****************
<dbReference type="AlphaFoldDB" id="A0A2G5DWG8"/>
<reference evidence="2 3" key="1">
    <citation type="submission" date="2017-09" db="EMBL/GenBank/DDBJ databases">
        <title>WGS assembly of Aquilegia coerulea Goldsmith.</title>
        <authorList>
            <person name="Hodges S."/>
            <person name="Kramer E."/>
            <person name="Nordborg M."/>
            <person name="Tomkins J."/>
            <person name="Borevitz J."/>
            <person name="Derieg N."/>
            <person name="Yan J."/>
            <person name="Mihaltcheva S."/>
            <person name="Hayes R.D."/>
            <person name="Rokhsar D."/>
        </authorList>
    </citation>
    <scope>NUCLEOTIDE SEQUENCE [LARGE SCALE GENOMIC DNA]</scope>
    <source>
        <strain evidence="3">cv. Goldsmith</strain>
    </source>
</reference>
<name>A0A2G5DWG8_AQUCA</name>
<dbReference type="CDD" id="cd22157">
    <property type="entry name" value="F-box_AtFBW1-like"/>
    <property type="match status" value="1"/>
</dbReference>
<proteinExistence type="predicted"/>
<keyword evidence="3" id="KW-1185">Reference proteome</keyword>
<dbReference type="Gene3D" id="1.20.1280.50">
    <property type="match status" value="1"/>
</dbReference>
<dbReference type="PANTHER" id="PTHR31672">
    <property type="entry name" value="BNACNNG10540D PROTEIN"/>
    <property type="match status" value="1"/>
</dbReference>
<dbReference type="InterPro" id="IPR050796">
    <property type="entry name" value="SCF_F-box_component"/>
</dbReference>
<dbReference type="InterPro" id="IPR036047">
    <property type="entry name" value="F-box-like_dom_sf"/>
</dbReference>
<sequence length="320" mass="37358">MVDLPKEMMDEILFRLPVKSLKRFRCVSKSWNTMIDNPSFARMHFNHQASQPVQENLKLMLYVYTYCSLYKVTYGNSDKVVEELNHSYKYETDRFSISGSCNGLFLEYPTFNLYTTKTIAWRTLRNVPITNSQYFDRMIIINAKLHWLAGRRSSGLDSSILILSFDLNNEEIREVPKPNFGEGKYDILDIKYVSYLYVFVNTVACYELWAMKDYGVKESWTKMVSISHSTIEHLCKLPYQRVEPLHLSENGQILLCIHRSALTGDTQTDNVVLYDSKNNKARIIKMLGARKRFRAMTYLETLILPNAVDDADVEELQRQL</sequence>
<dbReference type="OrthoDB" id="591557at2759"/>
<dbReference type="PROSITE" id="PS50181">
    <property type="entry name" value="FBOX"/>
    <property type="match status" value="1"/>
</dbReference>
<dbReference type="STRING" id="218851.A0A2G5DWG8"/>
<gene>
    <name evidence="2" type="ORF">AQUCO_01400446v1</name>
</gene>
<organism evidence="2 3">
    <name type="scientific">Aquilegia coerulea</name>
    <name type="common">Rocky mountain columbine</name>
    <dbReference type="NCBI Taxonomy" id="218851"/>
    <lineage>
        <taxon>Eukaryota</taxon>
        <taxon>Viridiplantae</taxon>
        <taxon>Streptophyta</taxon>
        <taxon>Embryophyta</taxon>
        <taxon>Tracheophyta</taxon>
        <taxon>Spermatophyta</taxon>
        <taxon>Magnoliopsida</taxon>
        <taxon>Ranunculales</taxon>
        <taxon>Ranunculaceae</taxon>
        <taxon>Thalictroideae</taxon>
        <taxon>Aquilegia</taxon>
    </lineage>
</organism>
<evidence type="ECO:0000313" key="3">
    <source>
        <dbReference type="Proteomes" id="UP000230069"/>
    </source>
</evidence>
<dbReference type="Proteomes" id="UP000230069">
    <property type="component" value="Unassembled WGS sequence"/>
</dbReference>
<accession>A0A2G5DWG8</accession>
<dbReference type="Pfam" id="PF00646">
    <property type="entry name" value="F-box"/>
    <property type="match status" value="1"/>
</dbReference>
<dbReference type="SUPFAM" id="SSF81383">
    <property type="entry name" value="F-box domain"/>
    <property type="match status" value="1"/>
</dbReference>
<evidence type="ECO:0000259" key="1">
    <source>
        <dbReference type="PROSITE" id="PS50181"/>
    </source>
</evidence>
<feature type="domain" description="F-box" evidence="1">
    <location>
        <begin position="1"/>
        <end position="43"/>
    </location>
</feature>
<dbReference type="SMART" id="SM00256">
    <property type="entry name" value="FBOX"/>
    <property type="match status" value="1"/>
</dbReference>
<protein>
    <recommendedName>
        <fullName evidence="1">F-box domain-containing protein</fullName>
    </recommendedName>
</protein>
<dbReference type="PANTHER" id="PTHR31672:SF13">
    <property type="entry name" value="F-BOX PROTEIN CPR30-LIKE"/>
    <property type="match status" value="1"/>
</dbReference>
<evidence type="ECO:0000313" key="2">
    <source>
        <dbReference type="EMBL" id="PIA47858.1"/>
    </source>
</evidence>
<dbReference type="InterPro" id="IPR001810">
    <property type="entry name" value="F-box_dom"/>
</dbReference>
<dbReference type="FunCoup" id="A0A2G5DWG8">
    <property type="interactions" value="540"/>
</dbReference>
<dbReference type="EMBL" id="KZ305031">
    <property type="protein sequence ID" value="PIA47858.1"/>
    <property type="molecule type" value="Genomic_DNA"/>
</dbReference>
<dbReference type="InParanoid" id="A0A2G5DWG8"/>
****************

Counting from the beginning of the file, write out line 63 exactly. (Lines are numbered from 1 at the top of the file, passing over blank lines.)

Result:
        <taxon>Spermatophyta</taxon>